An explanation by the bureau is more than two months overdue to Sen. Carper and Democratic Sen. Kamala Harris of California – both members of the Senate Homeland Security and Governmental Affairs Committee, which has oversight of the Census Bureau. Carper and Harris sent a letter to Thompson while he was still leading the bureau and set June 19 as the deadline for a reply. In a recent written statement to NPR, Michael Cook, a spokesperson for the bureau, wrote, "The Senator's letter is still under review."
"I'm concerned by the lack of information about the Department of Justice's decision-making role and influence on topics considered in the American Community Survey and the 2020 Census," Carper said in a written statement in July. "It's troubling that the bureau has yet to provide a response to my letter with Sen. Harris, yet another example of this administration's blatant disregard for Congressional authority to conduct oversight."
As part of preparations for the upcoming decennial survey, agencies have the opportunity to submit requests for new topics of questions that will appear in the latest questionnaires for the American Community Survey. Those requests are then reviewed by a committee of officials from both the Census Bureau and the U.S. Office of Management and Budget, which sets the standards for how federal agencies collect data and ultimately decides whether new survey questions are added after public comment, according to a Census Bureau policy signed in 2006.
Thompson said the Census Bureau reviewed a letter from the Department of Housing and Urban Development, a copy of which NPR obtained through a FOIA request. "Valid, reliable, and nationally representative data on sexual orientation and gender identity are essential to HUD fulfilling its mission," wrote former HUD Secretary Julián Castro, who argued that LGBT data could help enforcement of the agency's "Equal Access to Housing" rule and the Fair Housing Act.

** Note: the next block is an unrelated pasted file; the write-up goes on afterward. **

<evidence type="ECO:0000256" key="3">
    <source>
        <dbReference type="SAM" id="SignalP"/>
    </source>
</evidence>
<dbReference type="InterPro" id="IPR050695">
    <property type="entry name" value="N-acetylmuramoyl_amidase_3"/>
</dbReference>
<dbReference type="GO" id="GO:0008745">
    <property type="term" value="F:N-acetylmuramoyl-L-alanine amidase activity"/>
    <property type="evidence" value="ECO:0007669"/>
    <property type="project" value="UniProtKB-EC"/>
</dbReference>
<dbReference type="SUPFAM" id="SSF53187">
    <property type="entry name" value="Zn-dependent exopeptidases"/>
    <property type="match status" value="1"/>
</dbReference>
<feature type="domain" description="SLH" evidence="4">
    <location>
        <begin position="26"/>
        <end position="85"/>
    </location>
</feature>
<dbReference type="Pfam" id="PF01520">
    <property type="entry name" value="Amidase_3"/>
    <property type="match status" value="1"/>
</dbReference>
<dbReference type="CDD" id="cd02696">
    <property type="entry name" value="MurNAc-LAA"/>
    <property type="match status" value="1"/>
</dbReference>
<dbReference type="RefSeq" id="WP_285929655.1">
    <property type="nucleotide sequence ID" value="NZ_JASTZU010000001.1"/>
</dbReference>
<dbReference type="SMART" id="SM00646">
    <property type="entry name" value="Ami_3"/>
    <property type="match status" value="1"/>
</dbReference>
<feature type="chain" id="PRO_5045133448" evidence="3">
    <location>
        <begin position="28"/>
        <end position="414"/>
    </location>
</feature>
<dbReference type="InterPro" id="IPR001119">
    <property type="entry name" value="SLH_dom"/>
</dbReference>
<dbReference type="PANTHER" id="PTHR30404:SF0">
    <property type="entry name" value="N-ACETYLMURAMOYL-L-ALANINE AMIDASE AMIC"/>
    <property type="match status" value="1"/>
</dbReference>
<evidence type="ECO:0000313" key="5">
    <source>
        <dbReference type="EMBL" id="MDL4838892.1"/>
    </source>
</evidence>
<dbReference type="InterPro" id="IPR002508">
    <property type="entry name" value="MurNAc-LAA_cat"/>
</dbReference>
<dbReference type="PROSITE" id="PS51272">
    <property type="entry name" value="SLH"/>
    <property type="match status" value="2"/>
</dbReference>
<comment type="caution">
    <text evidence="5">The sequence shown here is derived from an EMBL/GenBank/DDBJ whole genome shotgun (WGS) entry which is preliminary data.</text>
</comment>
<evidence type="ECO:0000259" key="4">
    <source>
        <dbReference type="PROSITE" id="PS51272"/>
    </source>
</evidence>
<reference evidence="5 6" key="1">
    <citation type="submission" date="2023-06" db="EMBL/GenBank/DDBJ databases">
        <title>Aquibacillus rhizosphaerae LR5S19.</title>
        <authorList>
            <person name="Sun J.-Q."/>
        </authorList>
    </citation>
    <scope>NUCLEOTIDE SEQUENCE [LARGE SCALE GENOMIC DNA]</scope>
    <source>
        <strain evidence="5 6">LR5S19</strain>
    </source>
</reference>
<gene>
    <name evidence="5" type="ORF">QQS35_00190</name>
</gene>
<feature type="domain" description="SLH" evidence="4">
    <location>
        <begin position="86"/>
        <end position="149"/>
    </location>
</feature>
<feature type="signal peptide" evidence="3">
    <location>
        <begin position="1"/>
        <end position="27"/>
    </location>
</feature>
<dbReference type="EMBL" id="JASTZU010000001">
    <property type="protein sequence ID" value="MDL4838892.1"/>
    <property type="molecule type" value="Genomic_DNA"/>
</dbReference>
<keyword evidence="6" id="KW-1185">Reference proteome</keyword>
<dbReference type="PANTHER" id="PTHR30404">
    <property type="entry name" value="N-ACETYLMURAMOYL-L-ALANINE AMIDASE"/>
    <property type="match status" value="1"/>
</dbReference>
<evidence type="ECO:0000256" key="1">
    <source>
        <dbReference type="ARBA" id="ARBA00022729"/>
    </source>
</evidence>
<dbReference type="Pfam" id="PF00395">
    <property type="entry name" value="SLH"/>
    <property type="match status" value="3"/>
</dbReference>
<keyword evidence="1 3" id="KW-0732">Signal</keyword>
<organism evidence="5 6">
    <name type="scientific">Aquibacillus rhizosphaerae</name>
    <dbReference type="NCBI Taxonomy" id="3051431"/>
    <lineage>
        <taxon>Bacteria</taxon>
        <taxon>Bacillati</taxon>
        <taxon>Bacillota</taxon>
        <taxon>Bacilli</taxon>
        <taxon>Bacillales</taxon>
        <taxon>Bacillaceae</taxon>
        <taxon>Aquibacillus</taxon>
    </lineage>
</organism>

The Centers for Medicare and Medicaid Services submitted a request in order to improve care for LGBT beneficiaries of Medicare and Medicaid, says Cara James, director of the agency's Office of Minority Health.
The Environmental Protection Agency's Acting General Counsel Kevin Minoli says the EPA sent a request to help its equal employment opportunity efforts for people who identify as LGBT. Minoli adds that based on conversations with the Census Bureau, the agency learned that its request was not sufficient to support the addition of sexual orientation and gender identity questions because it requested data collected at the city or town level only.
It is unclear exactly what criteria the Census Bureau used to decide whether the requests meet a federal data need. "There's got to be strong programmatic need," Thompson told Code Switch, "and there's got to be a need for small-area data." The Census Bureau has defined "small areas" as either Census tracts or block groups, statistical groups of 8,000 people or fewer, according to a charter for a review committee for the American Community Survey.
However, the criteria listed in the charter for reviewing requests also included: "Federal law or regulation states that the small area or small population estimates must be provided." The LGBT population was cited as an example of a "small population" in a 2014 report by a Census Bureau working group.